MINNEAPOLIS — Farmers understand that animal waste is not waste at all, but a valuable (though smelly) nutrient source for plants. And aside from nutrients, it adds organic matter to the soil which, over time, improves water holding capacity and infiltration. You might say it’s some good … “stuff.”
However, applying manure is not all rainbows and butterflies, and there are some limitations that make manure complicated. One of which is that the nutrient ratios are fixed. Unlike commercial fertilizers that can be mixed and adjusted to fit crop nutrient needs, manure is what it is. This is a problem because applying the necessary amount of one nutrient with manure inevitably over- or under-applies another nutrient; and over-application of nutrients can lead to runoff and nutrient pollution of waterways.
For example, application of turkey manure often results in over-application of phosphorus. When turkey manure is applied at a rate to supply necessary nitrogen, phosphorus is over-applied. In some instances, turkey manure applied to meet the nitrogen needs of corn supplies over five times the phosphate needed, and fields that receive turkey litter each year often show high levels of phosphorus build-up.
You might be thinking, “Why is phosphorus buildup such a big deal? It’s not very mobile in the soil like nitrate, so why is it a problem if my soils have extra phosphorus?” Well, you are correct in that phosphorus is fairly immobile compared to nitrate, but the idea of “banking” extra phosphorus is problematic when it never gets used. Continuously adding more phosphorus to soil will eventually lead to phosphorus runoff in either a dissolved or particulate form, which is not only an environmental threat but also a waste of valuable nutrient.
Excess phosphorus of just 20 to 50 ppb (that’s parts per billion, not million) in freshwater, such as a lake, can set off a chain of events that lead to low oxygen states, fish kills, and loss of habitat for aquatic life. And even though there are many other contributors to phosphorus pollution besides agriculture, manure managers still need to do their part to be good stewards of the environment.
Follow these tips to minimize excess phosphorus buildup in soil
- Apply manure at a phosphorus-based rate: To prevent phosphorus buildup in soil, apply manure at a rate that fits the phosphorus needs of the crop. Of course, this will probably under-apply nitrogen, so supplemental commercial nitrogen fertilizer will be needed to fulfill the crop’s nitrogen needs.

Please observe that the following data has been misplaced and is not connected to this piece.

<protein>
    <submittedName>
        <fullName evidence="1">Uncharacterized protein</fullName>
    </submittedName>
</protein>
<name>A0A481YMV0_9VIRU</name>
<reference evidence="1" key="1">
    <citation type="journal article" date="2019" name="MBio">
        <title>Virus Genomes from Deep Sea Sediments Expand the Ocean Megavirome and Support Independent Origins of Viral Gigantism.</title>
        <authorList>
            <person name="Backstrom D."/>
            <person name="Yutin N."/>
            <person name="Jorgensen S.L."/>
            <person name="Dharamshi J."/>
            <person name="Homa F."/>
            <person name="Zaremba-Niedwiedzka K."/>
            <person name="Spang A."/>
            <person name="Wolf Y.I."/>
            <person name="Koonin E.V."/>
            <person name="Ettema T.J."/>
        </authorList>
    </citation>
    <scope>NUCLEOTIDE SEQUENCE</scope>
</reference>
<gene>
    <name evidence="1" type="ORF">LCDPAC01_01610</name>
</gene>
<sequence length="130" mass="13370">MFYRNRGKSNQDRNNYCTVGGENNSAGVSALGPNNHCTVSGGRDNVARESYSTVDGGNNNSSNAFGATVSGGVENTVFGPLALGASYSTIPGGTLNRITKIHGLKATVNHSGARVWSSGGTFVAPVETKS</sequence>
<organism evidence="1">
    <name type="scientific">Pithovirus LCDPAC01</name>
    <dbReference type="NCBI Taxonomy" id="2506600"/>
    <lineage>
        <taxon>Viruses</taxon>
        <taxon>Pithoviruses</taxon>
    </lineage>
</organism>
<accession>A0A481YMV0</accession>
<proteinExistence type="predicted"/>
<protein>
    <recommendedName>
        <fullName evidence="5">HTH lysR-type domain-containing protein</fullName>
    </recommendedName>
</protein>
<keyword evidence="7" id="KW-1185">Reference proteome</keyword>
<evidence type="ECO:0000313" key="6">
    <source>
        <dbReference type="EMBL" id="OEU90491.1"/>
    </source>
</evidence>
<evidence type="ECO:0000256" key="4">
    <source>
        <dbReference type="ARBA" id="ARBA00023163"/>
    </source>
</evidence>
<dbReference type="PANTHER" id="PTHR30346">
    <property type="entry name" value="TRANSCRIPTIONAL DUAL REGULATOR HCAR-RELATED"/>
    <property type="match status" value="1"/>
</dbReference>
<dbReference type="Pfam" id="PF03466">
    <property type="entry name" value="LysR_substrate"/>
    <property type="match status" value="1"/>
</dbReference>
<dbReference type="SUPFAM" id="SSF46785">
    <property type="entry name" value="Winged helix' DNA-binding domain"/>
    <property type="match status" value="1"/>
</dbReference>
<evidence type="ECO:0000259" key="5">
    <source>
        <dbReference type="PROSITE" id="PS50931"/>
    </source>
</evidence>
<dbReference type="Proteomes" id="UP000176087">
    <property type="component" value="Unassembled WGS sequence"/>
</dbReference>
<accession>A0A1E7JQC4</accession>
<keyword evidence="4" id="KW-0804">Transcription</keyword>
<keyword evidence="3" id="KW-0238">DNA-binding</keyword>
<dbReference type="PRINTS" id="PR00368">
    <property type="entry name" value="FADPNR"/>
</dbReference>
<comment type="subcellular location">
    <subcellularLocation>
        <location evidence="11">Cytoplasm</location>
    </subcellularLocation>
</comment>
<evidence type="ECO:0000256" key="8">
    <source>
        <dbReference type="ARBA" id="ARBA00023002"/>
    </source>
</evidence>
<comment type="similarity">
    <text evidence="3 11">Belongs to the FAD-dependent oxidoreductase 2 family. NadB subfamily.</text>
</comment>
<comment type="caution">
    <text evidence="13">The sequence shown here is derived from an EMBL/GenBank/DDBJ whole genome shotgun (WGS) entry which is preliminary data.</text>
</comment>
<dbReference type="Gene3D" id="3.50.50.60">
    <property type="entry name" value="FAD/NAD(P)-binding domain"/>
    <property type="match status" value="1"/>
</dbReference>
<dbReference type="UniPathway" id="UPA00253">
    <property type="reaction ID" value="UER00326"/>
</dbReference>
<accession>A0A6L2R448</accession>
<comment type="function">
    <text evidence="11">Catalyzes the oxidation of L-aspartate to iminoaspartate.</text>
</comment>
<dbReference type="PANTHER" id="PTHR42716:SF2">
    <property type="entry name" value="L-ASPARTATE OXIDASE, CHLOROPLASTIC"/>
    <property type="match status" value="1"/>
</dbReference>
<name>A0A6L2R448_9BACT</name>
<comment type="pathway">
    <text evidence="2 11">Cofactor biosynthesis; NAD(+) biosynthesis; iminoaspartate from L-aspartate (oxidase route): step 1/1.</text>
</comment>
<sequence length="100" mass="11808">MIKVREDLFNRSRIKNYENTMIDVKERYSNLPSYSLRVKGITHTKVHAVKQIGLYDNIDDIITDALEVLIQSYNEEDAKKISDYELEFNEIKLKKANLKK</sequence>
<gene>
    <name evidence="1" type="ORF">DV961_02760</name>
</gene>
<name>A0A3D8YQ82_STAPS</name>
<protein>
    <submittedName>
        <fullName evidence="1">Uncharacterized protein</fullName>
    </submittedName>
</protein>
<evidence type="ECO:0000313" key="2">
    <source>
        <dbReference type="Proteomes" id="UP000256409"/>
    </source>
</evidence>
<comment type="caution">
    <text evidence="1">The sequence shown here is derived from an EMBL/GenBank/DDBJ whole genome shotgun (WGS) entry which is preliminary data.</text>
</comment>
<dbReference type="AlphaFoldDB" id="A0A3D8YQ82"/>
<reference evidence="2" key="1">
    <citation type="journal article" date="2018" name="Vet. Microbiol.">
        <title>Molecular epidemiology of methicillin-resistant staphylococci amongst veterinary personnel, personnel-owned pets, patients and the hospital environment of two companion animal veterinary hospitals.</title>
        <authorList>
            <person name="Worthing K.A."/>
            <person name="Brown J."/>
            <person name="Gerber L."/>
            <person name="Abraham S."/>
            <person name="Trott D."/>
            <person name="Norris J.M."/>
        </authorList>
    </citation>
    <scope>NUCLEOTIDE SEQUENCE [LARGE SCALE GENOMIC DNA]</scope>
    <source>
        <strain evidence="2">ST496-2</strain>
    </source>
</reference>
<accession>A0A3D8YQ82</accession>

- Apply manure less-than-annually at a nitrogen-based rate: Another method to prevent phosphorus buildup is to apply at a rate that meets the nitrogen needs of the crop, and then refrain from manure applications in following years until the excess phosphorus has been depleted by crop uptake. This method works best with rotations that include crops with adequate phosphorus uptake. Otherwise, it might take many years before manure could be applied again. For example, in some pasture systems, turkey manure applied using this method would receive 15 years’ worth of phosphorus. And some regions have regulations stating that no more than 5-years-worth of phosphorus can be applied at a time from manure.
- Use feed containing phytase: Grains and oil seeds contain a type of phosphorus called phytate that must be broken down by the enzyme phytase to be digested by livestock. Poultry and swine typically have low levels of natural phytase, so the enzyme is often added to their feed. Since phytase makes the phytate in turkey feed digestible, supplemental phosphorus is often unnecessary to meet turkey nutrition needs. That means that turkey manure from phytase-fed turkeys will contain less phosphorus than manure from turkeys that received no phytase and, therefore, needed supplemental phosphorus.
Managing manure can be tricky from both the livestock and crop side, and preventing phosphorus buildup in soils from turkey manure is no exception. By using the above information and tips, you will be better prepared to minimize phosphorus buildup while retaining the benefits of manure. Happy spreading!
Support for Minnesota Crop News nutrient management blog posts is provided in part by the Agricultural Fertilizer Research & Education Council (AFREC).
— Chryseis Modderman, University of Minnesota Extension manure educator
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